EMT-Intermediate – an EMT who has training in advanced life support, including IV (intravenous) therapy, interpretation of cardiac rhythms and defibrillation, and orotracheal intubation.

    EMT-Paramedic – an EMT who has extensive training in advanced life support, including IV (intravenous) therapy, pharmacology, cardiac monitoring, and other advanced assessment and treatment skills.

    First Responder – the first trained individual, such as a police officer, firefighter, or other rescuer, to arrive at the scene of an emergency to provide initial medical assistance.

    Medical Control – physician instructions that are given directly by radio (online/direct) or indirectly by protocols/guidelines (off-line/indirect), as authorized by the medical director of the service program.

    Medical Director – the physician who authorizes or delegates to the EMT the authority to perform medical care in the field.

    Primary Service Area (PSA) – the designated area in which the EMS service is responsible for the provision of prehospital care and transportation to the hospital.

    Quality Control – The responsibility of the medical director to ensure that the appropriate medical care standards are met by EMT’s on each call.

    Chapter 2:

    Body Substance Isolation (BSI) - an infection control concept and practice that assumes that all body fluids are potentially infectious.

    Burnout – a condition of chronic fatigue and frustration that results from mounting stress over time.

    Carrier –an animal or person who may transmit an infectious disease but may not display any symptoms of it.

    Communicable Disease –any disease that can be spread from person to person, or animal to person.

    Contamination –the presence of infectious organisms on or in objects such as dressings, water, food, needles, wounds, or a patient’s body.

    Cover – the tactical use of an impenetrable barrier to conceal EMS personnel and protect them from projectiles (bullets, bottles, rocks).

    Critical Incident Stress Debriefing (CISD) – a confidential group discussion of a severely stressful incident that usually occurs within 24-72 hours of the incident.

    Critical Incident Stress Management (CISM) – a process that confronts the responses to critical incidents and defused them, directing the emergency services personnel toward physical and emotional equilibrium.

    Dependent Lividity – blood settling to the lowest point of the body, causing discoloration of the skin.

    Designated Officer – the individual in the department who is charged with the responsibility of managing exposures and infection control issues.

    Direct Contact – Exposure or transmission of a communicable disease from one person to another by physical touching.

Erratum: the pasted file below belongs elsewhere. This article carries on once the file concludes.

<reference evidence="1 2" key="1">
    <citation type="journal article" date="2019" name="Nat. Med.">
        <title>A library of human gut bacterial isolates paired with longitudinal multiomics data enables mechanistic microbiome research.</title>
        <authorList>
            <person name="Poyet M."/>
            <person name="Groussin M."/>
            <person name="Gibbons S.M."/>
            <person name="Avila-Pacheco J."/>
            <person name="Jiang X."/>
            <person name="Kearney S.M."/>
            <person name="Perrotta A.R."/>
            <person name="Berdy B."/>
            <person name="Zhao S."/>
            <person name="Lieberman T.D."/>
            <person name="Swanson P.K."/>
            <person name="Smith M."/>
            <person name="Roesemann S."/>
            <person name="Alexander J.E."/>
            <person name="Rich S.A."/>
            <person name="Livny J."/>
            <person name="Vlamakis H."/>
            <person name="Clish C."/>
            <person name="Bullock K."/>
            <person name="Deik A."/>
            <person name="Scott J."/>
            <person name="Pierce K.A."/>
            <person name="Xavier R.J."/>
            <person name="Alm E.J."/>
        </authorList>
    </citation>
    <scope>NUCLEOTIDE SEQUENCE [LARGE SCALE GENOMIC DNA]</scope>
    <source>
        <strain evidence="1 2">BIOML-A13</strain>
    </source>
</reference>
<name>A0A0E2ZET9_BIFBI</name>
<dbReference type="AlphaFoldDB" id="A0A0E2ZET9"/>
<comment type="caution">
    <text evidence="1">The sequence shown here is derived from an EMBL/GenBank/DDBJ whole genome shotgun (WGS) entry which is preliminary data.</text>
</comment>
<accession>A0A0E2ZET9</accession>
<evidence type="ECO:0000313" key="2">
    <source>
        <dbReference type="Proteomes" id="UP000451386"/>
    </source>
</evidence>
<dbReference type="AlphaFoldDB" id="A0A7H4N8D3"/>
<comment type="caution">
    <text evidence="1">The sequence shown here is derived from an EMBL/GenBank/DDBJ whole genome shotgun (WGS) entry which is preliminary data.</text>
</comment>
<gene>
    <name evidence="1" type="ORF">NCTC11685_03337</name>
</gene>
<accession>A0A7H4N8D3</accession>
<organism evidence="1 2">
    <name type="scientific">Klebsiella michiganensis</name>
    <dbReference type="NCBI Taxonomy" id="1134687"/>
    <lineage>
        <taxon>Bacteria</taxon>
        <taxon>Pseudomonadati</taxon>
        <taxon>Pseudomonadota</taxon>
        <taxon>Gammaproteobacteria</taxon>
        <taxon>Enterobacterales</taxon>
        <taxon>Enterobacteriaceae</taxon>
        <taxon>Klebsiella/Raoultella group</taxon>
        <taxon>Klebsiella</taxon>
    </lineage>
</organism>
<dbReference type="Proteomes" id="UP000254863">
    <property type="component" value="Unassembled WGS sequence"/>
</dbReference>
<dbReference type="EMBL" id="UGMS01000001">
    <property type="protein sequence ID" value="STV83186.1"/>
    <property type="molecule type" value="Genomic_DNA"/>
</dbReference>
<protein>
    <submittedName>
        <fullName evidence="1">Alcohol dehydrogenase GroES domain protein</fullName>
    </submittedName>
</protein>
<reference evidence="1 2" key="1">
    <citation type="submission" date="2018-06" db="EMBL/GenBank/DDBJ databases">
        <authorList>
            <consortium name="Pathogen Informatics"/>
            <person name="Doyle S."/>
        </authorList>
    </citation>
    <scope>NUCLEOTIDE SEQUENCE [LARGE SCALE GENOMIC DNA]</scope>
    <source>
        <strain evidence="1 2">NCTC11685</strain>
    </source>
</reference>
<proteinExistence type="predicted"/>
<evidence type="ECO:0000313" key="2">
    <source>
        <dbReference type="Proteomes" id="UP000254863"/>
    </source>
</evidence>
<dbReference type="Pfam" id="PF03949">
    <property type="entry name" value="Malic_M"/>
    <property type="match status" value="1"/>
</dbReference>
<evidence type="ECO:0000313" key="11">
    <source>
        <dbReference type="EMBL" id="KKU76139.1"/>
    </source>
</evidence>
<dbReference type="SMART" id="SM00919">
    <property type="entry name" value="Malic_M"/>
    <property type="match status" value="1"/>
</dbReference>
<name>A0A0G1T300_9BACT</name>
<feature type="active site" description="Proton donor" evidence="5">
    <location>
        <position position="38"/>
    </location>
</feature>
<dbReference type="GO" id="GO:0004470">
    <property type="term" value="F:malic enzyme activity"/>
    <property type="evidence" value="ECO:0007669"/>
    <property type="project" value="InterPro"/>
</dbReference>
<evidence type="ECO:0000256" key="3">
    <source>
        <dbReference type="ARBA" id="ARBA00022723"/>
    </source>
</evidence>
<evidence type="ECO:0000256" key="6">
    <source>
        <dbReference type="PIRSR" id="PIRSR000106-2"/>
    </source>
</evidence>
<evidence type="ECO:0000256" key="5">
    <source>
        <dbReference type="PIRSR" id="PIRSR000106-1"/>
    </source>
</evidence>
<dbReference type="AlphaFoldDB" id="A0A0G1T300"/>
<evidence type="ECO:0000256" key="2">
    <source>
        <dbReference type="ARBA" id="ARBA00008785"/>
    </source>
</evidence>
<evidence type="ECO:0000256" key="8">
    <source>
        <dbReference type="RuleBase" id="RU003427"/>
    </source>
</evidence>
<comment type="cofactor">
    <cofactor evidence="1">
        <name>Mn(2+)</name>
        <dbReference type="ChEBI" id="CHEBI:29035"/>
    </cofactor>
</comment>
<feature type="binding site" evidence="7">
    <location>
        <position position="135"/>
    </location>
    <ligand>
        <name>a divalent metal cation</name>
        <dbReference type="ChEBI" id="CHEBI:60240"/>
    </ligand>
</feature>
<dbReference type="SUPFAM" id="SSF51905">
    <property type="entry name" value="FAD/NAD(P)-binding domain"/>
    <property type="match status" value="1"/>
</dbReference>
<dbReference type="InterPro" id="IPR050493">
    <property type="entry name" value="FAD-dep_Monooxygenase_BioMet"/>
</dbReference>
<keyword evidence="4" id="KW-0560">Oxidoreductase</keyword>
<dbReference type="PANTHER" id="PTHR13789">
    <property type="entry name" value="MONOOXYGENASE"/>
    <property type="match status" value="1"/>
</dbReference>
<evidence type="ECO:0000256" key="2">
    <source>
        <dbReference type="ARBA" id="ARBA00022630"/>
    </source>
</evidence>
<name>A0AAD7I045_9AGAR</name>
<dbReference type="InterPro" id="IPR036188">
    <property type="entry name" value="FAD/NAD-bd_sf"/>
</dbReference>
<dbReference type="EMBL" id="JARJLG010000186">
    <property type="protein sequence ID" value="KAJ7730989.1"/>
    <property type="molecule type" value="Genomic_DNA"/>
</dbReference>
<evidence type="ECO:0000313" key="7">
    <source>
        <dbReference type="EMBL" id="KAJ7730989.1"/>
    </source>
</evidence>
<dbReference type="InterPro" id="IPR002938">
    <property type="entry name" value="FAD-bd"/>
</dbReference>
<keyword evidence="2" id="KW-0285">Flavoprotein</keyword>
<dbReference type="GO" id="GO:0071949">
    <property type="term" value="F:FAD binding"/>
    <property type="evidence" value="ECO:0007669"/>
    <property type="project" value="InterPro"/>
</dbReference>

Exposure – a situation in which a person has had contact with blood, body fluids, tissues, or airborne particles in a manner that suggests that disease transmission may occur.

    Exposure Control Plan – a comprehensive plan that helps employees t reduce their risk of exposure to, or acquisition of, communicable diseases.

    General Adaptation Syndrome – the body’s three-stage response to stress. First, stress causes the body to trigger an alarm response, followed by a stage of reaction and resistance, and then recovery, or if the stress is prolonged, exhaustion.

    Hepatitis – an infection of the liver, usually caused by a virus, that causes fever, loss of appetite, jaundice, fatigue and altered liver function.

    HIV Infection – infection with the human immunodeficiency virus (HIV) that can progress to acquired immunodeficiency syndrome (AIDS).

    Host – the organism or individual that is attacked by the infecting agent.

    Indirect Contact – exposure or transmission of disease from one person to another by contact with a contaminated object.

    Infection – the abnormal invasion of a host or host tissues by organisms such as bacteria, viruses, or parasites, with or without signs or symptoms of disease.

    Infection Control – procedures to reduce transmission of infection among patients and health care personnel.

    Infectious Disease – a disease that is caused by infection, in contrast t one caused by faulty genes, metabolic disturbances, emotional trauma, or other cause.

    Meningitis – an inflammation of the meningeal coverings of the brain, it is usually caused by a virus or a bacterium.

    Occupational Safety and Health Administration (OSHA) – the federal regulatory compliance agency that develops, publishes, and enforces guidelines concerning safety in the workplace.